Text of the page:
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A Reading Group Guide for: The Sandman: The Story of Sanderson Mansnoozie By William Joyce Discussion Questions 1. Before you read this book, what did you know about the Sandman? How did you learn about him? Has your perception of the Sandman changed after reading this story? 2. Is it true “a wish always begins with a dream”? Do all wishes come from dreams? Explain. 3. Does the constellation Orion compare in any way to Pitch, the Nightmare King? 4. How did the wishes of the children from Earth help Sanderson when he was attacked by Pitch and his minions? 5. When Sanderson was attacked by Pitch, it was the first time Sandy had felt fear. What is fear? What puts fear into one’s heart? What is your greatest fear? What do you do when you are frightened? Discuss ways to cope with scary situations. 6. Sandy was stranded on his sand dune. How was Sandy able to learn what fears children of the earth have? How did this knowledge help Sandy help the children? 7. The second time Sandy felt fear was when he realized he would have to face Pitch the Nightmare King in order to help the children of Earth. What activity did he need to do to help him plan a course of action that allowed him to help the children? 8. What is a lullaby? What is the purpose of a lullaby? Has anyone sung a lullaby to you? If so, how did this music make you feel? 9. The mermaids, travelers of the sea, were determined to help Sandy, a traveler of the ocean of the sky. Compare and contrast the ocean of the sky to the ocean of the sea. 10. The Sandman is noted for his ability to help children sleep. What is his secret for protecting the children? 11. What is the relationship between the Man in the Moon and Sanderson Mansnoozie? Activities 1. Research the constellation Orion. Where is it located in the sky? What does it look like? Using a child-friendly version of the story of the constellation Orion, discuss how the story relates to The Sandman. 2. Have students research shooting stars in books or on the internet. 3. Have the students make up a lullaby to accompany the words the mermaids sang to ease Sandy’s restless mind. 4. When Sandy’s shooting star crashed into the ocean, there appeared above Sandy’s head sand swirling into shapes that were peaceful and soothing. Using colored sand, have the students create soothing and peaceful images. 5. Have the students interpret what Sandy’s sand castle looked like by allowing them to make their own sand castle. 6. Have the students research sea turtles. How prevalent are they? Do they have an important function in life? Where are they found? 7. Bring in a conch shell and allow the students the opportunity to experience the call of the sea. Discuss various uses of seashells. Using seashells, allow the students to create jewelry, interesting designs, or sculptures. 8. Have the students write a thank-you note to His Nocturnal Magnificence, Sanderson Mansnoozie, Sandman the 1st, Lord High Protector of Sleep and Dreams. Guide written by Lynn Dobson This guide has been provided by Simon & Schuster for classroom, library, and reading group use. It may be reproduced in its entirety or excerpted for these purposes.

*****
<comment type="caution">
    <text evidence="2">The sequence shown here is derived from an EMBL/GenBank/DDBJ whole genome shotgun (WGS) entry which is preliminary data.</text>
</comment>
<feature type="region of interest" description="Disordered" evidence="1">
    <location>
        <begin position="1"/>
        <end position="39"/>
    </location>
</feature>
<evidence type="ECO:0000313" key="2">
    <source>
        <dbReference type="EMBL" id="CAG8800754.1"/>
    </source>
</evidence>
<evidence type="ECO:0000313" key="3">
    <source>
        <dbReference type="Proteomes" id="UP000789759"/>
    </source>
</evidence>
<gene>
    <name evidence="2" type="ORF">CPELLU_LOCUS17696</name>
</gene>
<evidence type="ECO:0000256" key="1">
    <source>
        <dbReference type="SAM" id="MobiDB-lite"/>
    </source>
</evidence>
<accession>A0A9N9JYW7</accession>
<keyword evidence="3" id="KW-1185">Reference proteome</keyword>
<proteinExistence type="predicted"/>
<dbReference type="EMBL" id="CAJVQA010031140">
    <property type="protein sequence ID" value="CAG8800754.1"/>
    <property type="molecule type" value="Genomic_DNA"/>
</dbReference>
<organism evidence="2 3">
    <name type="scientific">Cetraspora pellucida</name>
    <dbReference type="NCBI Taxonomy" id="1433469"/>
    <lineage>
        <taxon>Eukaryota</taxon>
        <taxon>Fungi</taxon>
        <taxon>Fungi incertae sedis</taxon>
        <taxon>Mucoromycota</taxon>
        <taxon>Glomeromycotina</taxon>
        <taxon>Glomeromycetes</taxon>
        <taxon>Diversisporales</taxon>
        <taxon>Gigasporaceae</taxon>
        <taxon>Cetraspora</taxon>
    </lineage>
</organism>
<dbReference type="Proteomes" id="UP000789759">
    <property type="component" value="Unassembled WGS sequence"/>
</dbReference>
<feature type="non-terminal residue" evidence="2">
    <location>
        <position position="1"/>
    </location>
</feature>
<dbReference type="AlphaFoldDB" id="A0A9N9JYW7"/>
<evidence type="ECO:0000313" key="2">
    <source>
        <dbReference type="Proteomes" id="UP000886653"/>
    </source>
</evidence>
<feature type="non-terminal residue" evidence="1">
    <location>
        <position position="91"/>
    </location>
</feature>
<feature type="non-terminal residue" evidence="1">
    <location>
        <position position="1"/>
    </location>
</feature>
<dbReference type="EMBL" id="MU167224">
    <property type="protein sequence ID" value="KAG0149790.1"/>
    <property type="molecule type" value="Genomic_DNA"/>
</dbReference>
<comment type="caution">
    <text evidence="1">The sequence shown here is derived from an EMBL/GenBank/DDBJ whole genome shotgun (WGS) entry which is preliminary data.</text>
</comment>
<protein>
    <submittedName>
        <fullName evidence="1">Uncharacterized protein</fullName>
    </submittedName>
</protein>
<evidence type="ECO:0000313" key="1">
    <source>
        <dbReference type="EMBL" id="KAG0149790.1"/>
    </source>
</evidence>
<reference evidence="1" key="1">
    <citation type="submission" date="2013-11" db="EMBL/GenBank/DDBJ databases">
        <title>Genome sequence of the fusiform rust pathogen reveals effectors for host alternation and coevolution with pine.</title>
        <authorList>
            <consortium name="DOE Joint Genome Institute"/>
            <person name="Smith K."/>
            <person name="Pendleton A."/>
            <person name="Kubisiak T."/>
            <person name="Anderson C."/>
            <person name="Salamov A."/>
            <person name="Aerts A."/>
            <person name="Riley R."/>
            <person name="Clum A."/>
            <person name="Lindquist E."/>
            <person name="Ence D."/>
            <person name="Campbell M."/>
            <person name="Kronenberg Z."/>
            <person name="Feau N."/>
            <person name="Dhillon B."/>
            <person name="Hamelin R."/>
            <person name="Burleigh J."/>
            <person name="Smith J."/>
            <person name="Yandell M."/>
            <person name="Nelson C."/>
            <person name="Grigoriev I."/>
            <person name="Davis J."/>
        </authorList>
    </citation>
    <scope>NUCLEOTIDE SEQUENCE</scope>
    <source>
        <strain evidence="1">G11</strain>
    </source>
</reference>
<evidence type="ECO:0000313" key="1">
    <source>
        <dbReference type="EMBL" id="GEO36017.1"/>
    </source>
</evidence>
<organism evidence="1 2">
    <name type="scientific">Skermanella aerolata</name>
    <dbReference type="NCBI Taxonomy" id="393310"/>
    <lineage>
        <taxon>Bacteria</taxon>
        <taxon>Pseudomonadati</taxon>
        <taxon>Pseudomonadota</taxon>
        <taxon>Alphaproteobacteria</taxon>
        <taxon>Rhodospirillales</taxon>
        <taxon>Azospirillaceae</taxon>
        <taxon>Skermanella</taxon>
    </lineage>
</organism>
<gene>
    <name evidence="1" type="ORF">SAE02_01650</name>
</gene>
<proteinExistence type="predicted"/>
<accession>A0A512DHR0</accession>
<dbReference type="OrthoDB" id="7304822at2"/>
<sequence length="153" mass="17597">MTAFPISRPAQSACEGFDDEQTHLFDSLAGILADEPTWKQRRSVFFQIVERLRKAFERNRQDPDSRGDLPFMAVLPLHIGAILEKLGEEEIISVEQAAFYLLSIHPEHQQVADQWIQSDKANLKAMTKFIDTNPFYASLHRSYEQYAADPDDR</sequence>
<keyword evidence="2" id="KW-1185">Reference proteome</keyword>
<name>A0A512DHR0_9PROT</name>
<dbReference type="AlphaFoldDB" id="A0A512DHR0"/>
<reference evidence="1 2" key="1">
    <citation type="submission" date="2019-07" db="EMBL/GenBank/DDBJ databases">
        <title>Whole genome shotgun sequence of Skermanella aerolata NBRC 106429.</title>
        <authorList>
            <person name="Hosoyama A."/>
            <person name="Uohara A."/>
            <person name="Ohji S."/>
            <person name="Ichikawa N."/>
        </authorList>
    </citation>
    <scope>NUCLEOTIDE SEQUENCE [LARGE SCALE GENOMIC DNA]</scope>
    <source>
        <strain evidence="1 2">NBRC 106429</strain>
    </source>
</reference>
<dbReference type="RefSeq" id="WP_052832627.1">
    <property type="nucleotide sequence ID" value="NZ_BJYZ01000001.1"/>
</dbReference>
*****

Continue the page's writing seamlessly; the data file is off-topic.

William Joyce does a lot of stuff but children’s books are his true bailiwick (The Numberlys, The Man in the Moon, Dinosaur Bob, George Shrinks, and the #1 New York Times bestselling The Fantastic Flying Books of Mr. Morris Lessmore, which is also his Academy Award–winning short film, to name a few). He lives in Shreveport, Louisiana. Talk to William Joyce and look at upcoming work at @HeyBillJoyce on Twitter and Instagram.